Then came touch. A rock might feel like jello and jello like a rock.
A lover’s hip could feel like a hot stove. You might touch it and then pull your hand away with a shriek, then stare at it, bewildered that it wasn’t bright red and blistering. Your shriek might be so loud that she would hear it above the roar of thunder and the crackling of polar ice over miles of the previously frozen bay, punctuated by the roaring of desperate, stranded polar bears. But maybe not. Maybe she would notice nothing but the blinding flashes of nuclear explosions before her eyes and the sweet, sick scent of a million apples rotting on the wet ground of an orchard filled with the buzzing of a hundred million bees.
Because there were the smells, too. When they were sweet, they were sickening. When they were sour, the impulse to cover your nose with both hands was overwhelming, though you knew it was pointless, and though you knew it meant you’d have to take your hands away from your ears. The smells, like the sights and sounds, drove people crazier than they’d been. They wept, and sometimes the tears on their faces felt like tiny firecrackers exploding down their cheeks. They shouted and cried, but they could not hear themselves over the crash of falling trees and the howling of waterfalls.
“It’s all in your head.”
That’s what people told themselves and told each other, too, but it wasn’t much help, although it was true. It was all in all of their heads. It had been there for a long time, getting worse and worse. It came from everywhere they looked and listened and felt and smelled and tasted. It came from chemical tastes and scents replacing what grew in the ground and from the loud and constant noise of everything that obscured what we’d have heard if we’d been allowed to sit quietly. It came from lies told loudly and so often that they became part of the day, the way a limp become part of a man whose broken leg was never set properly many years earlier. All of it was with us all the time. It came from the terrible intimation that maybe the liars were more like us than not, and that they were with us to stay.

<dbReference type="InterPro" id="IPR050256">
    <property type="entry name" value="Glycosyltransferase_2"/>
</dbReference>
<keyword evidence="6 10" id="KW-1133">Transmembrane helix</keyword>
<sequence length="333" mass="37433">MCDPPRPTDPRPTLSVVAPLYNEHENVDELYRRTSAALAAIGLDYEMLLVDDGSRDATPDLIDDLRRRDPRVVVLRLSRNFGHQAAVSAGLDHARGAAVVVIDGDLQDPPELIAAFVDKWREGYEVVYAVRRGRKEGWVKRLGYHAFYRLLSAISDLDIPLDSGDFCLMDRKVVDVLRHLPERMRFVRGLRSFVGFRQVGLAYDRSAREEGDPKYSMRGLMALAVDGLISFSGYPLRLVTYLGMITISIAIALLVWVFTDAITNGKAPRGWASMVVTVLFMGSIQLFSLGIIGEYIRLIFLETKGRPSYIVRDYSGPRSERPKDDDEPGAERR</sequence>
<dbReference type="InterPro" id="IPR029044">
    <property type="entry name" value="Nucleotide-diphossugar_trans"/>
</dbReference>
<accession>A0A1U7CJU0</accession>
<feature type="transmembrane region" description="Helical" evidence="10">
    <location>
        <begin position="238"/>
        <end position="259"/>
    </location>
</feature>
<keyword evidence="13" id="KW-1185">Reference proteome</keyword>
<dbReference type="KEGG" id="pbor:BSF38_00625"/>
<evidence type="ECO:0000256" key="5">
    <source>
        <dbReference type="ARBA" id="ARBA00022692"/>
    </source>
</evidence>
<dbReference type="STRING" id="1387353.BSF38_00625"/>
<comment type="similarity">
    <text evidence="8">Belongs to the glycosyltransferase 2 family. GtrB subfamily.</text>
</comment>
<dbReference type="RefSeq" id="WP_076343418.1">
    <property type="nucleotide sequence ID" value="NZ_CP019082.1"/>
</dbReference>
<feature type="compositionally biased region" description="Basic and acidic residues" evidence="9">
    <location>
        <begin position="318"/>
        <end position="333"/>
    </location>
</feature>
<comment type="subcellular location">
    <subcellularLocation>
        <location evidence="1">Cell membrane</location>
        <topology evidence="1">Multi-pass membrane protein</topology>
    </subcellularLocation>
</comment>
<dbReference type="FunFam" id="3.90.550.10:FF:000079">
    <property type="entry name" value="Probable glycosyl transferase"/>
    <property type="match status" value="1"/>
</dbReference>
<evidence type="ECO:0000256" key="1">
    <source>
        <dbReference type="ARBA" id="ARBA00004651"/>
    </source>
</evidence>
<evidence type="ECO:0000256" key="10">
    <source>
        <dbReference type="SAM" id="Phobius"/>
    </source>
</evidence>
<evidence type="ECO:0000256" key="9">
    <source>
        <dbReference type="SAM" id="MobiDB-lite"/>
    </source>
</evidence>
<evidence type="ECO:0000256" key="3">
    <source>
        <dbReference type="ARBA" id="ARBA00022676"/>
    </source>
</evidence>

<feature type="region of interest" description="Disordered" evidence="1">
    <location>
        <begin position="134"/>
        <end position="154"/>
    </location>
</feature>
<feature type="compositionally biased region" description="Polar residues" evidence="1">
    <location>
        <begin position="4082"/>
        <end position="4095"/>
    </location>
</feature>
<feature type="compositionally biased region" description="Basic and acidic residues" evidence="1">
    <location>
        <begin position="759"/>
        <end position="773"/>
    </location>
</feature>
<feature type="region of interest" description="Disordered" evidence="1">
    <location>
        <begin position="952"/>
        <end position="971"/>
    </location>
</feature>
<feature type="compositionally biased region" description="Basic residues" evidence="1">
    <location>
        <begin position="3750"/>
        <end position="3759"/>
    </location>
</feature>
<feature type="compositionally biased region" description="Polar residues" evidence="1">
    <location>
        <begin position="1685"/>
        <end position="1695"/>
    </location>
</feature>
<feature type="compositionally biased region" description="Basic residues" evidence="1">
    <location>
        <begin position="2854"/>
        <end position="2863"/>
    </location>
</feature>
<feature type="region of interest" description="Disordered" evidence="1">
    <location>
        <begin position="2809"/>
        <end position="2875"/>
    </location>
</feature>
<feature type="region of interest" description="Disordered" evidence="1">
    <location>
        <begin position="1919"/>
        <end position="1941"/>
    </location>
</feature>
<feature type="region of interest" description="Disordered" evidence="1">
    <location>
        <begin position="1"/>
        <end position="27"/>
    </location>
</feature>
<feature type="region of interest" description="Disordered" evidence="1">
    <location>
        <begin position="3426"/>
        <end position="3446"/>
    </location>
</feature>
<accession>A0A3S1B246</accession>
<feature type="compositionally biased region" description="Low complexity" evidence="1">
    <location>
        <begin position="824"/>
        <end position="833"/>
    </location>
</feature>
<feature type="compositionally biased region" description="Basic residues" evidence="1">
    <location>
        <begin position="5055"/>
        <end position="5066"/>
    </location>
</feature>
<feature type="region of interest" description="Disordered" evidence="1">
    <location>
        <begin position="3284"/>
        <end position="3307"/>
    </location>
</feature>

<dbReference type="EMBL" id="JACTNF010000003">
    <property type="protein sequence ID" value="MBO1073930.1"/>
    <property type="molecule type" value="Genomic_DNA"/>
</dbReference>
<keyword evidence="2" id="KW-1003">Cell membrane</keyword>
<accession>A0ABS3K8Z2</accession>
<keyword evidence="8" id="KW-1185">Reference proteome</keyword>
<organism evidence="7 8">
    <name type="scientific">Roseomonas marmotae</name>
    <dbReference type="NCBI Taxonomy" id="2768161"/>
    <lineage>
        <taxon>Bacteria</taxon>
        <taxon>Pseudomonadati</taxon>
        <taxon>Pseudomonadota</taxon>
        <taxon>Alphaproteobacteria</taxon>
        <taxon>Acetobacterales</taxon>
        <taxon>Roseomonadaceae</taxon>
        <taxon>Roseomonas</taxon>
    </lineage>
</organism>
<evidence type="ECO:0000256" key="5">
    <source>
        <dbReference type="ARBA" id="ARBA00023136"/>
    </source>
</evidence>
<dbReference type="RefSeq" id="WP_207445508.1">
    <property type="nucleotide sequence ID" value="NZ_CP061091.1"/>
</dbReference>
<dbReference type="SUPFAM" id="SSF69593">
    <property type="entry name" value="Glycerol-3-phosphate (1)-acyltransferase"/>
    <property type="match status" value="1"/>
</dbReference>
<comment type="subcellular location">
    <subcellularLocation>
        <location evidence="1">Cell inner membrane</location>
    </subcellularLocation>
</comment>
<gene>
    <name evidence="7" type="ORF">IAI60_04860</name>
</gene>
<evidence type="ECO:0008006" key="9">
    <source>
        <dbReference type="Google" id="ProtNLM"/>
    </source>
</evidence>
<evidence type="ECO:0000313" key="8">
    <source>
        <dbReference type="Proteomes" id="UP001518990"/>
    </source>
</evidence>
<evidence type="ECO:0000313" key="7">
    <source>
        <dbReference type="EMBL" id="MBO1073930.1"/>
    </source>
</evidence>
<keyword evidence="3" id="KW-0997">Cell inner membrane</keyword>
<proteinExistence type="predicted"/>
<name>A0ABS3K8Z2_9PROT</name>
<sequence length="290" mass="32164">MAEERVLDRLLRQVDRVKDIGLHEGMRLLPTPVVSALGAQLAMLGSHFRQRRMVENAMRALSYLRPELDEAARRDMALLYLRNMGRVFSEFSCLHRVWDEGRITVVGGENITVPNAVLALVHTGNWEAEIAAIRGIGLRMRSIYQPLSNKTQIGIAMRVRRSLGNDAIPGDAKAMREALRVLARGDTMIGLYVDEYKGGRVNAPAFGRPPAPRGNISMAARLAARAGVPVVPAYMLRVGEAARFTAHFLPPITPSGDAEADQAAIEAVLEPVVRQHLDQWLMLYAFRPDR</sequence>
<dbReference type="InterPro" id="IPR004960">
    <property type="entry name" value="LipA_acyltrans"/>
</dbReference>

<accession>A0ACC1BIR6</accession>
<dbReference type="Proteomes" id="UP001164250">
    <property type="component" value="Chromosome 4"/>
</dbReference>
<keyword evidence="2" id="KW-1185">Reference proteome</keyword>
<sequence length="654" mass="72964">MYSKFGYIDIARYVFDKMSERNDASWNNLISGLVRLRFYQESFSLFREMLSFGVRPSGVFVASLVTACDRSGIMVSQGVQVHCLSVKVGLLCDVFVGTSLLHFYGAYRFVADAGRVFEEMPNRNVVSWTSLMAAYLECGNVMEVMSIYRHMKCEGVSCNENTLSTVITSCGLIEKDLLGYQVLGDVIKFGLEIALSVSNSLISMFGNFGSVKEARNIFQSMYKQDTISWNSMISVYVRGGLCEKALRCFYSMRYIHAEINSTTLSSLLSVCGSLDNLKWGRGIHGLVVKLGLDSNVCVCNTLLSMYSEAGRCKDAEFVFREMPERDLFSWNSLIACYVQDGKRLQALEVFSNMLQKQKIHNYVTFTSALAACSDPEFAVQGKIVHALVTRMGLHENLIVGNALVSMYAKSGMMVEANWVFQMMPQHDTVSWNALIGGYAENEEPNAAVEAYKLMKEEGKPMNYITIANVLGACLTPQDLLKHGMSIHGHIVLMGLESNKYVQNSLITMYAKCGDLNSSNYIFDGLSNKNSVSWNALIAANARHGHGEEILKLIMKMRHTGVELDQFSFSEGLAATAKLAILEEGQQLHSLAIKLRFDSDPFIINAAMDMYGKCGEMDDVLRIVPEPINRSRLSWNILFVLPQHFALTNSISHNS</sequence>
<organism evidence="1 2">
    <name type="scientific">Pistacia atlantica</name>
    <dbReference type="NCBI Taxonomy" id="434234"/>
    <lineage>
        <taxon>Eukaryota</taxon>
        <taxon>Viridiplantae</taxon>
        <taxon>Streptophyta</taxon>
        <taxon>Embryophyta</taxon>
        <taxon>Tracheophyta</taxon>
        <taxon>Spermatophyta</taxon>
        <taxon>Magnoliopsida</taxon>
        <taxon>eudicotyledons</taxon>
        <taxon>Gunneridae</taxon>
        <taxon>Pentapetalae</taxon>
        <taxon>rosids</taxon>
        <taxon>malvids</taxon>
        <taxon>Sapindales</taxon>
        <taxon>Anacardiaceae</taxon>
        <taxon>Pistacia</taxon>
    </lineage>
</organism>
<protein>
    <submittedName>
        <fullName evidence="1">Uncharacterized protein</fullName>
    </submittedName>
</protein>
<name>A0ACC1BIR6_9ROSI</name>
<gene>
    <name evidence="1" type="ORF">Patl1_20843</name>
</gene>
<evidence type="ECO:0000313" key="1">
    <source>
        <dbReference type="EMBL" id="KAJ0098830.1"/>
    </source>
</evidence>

How was it that we didn’t stop them when we might have done it? How was it that we shrugged off the mad contentions of those desperate to hold on to money or power or a job on TV? How had we failed to understand what the barrage of vile nonsense was doing to us until we were no longer capable of seeing it or hearing it over the roar and clatter and drip and hiss of what we had come to wake to each day, if we’d slept at all? How had we fooled ourselves into thinking we could watch a documentary in which brave mothers stood up against the police who’d shot their children and stay in our seats for the flood of commercials promising moist skin, mouth-watering pizza, and extended warranties that could not fail to save our money, if not our lives? From the magical shower gel (“You deserve it!”) to the child riddled with bullets, and the brain does not object? How could we have thought that brain would not rebel? How could we think we could learn about the threat of climate change in segments interrupted by the celebration of hot shorts? Snacks certain to bring our outdoor barbeques to riotous life? Beer with no calories?
So it was all in our heads, but then what? We’d invited all of it in. We’d planted the charges.
Now it was harvest time.